Singapore is famous and internationally loved for its gorgeous white tarmac roads lined with palm trees. The country remains highly homogeneous and is mostly composed of ethnic Chinese and Malaysians of the Indian subcontinent, who were brought to the island by various groups such as European seafaring exploits or overland trading expeditions.
In this article, we like to write about one of the common talismans in Singaporean society today – that is the so called Islamic taweez. We are not going to claim whether they actually cure sickness, but we need to appreciate that as a part of our daily lives, talismans are equally used for blessings and general protection from harm. When we see a talisman, we surely think of something supernatural and mystical. However, the properties of these talismans are quite ordinary if we are attentive.
In Singapore, Islamic taweez were made famous by the Singapore Tourism Board inspired its YouthTickett blog. It was followed by many government bodies. In 2015, a Facebook page called “Taweez and Tights Singapore” was created by the Singapore Tourism Board. The page has attracted over 36,000 likes. Since then, taweez have been featured in local stores including T.J. Maxx and Urban Outfitters. Taweez were made famous in the 2013 film “The Legend of Bhima” by director Andrew Lau. The taweez worn by characters in the film are made out of a piece of cloth.
Even though taweez is auspicious, it is having practical implications on its wearer. Through an array of states and Islamic literature, comes a large number of practices like Balochi Ta’awaz zimaar etc. Taweez can also be referred to as life saver. It is used in many Islamic rituals and ceremonies. These include Bara’at, Nabi-e-Mobarak Dargah, etc. Taweez is also used for decoration of the roof of houses and some are added at the entrance of mosque for the special occasions. like sehri, Eid and so on. It is also used in ritual of laying the first stone for a house for some ceremonies or as an addition to other Islamic works like Tashahud, Dua’s etc.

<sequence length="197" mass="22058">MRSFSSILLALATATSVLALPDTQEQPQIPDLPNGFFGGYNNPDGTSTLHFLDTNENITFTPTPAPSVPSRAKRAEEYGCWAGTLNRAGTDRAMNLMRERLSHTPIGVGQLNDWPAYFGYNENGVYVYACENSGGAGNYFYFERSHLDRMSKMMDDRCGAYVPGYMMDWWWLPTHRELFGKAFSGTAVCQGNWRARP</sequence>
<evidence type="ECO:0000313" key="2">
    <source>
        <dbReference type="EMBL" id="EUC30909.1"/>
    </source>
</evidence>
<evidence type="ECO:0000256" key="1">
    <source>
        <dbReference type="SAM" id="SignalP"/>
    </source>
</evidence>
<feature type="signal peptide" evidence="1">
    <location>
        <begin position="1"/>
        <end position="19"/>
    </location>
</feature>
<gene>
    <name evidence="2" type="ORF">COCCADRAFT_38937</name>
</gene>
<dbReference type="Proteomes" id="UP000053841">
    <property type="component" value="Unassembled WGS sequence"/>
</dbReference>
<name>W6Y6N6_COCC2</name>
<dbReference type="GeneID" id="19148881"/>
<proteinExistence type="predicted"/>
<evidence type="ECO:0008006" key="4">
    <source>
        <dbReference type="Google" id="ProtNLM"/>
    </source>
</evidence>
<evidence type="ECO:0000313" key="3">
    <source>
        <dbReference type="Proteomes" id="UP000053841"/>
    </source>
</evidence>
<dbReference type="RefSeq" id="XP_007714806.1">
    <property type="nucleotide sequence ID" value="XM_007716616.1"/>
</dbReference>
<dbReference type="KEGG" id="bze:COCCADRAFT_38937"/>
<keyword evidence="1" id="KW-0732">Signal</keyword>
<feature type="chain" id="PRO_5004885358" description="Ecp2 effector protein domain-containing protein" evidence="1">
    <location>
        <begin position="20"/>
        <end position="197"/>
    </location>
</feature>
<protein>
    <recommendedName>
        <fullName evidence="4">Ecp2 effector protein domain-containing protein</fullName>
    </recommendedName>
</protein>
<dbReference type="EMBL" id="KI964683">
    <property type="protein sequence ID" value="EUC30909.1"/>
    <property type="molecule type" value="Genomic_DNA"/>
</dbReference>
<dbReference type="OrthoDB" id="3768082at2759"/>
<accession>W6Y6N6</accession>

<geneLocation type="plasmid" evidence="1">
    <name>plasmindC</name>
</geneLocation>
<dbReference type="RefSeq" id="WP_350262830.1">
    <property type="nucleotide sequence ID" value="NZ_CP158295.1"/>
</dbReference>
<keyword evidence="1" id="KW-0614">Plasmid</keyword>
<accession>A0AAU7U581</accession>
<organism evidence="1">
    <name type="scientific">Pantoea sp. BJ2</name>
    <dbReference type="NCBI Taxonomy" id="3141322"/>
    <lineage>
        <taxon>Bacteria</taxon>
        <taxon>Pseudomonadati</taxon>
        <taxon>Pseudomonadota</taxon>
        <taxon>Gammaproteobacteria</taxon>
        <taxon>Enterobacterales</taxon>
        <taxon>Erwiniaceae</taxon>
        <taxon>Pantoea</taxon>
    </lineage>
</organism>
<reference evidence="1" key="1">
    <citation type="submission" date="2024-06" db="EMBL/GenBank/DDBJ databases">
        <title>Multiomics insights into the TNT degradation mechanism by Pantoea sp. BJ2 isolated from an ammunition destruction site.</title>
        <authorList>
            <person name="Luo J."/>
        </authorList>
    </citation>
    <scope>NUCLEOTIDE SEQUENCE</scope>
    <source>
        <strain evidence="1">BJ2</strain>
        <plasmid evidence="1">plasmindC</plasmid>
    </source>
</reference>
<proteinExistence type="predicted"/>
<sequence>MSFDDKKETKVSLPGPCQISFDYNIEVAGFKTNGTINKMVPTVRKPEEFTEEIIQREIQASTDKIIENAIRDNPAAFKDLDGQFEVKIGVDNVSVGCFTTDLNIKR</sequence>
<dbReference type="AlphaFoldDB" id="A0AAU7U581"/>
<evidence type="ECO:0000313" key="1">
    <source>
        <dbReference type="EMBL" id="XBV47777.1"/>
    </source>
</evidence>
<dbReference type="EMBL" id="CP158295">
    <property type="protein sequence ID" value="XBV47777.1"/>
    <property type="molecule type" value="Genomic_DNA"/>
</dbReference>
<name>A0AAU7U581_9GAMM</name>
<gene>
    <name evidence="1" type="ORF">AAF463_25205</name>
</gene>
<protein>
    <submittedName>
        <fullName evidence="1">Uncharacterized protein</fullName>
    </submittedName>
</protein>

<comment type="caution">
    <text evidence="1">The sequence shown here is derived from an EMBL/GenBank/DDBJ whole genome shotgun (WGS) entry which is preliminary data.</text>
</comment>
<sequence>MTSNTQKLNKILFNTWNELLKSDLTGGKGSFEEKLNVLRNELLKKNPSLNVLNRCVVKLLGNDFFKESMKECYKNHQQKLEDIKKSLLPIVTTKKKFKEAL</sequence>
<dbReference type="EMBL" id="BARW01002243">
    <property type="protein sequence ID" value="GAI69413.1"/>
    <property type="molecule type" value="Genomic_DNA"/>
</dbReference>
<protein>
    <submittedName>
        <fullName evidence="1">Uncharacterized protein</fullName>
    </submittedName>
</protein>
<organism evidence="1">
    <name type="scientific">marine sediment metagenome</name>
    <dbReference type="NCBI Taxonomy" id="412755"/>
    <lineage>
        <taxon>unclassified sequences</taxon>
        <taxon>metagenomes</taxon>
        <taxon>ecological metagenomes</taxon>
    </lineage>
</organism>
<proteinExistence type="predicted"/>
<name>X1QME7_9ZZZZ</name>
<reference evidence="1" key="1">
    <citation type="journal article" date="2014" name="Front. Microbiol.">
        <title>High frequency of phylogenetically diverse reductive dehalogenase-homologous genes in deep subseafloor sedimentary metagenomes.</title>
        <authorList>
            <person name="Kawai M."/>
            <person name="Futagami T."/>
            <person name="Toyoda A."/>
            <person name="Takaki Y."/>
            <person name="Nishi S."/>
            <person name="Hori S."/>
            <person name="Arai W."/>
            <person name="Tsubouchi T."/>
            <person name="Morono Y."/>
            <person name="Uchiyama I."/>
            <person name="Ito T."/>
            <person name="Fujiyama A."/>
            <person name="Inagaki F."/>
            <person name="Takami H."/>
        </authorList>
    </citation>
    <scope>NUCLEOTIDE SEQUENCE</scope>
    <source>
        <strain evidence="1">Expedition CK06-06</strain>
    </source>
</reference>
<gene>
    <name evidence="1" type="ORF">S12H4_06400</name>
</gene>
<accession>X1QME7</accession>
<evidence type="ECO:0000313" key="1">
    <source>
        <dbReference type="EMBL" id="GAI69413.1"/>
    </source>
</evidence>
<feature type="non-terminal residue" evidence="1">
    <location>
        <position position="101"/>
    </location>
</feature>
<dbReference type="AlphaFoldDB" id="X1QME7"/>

The Malays, Indonesian and Singaporeans love taweez, which exhibit exquisite workmanship. They exist in Malaysia , Singapore, Indonesia and arguably also other Arab Muslim countries like Saudi Arabia and other Arab societies. Their popularity is also growing in India and China as well. In Malaysia, the taweez are made of various materials like wood, brass and copper. All taweez are usually made in small shops. The profit they make is not proportionate to the cost of materials used, because they do it all by themselves. The income is about RM3,000 per taweez. Buyer beware: Beware of cheap sellers who may not have the skills to make a good taweez. Some people also use falsified materials for making taweez.
The taweez are maqam, a traditional amulet used by indigenous Malaysians and Siamese in their belief system. The talismans work as elements of self-protection; the belief system is quintessentially Malaysian – i.e., Islam. Some have replaced the native symbols with symbols that are “Islamic”, while some stick with traditional symbols but change their setting like an amulet accessory to one that is in use by a large community to keep good fortune and protection going forward. There are different types of taweez, from traditional and modern designs. The most common is the “Singapore” taweez design, which is worn as an amulet to ward off evil influences. Traditionally, it was worn around the neck as a necklace, but now the taweez is worn on the chest or wrist. The market of taweez in this small Asian country will grow in the next several years due to the economic crisis from this year.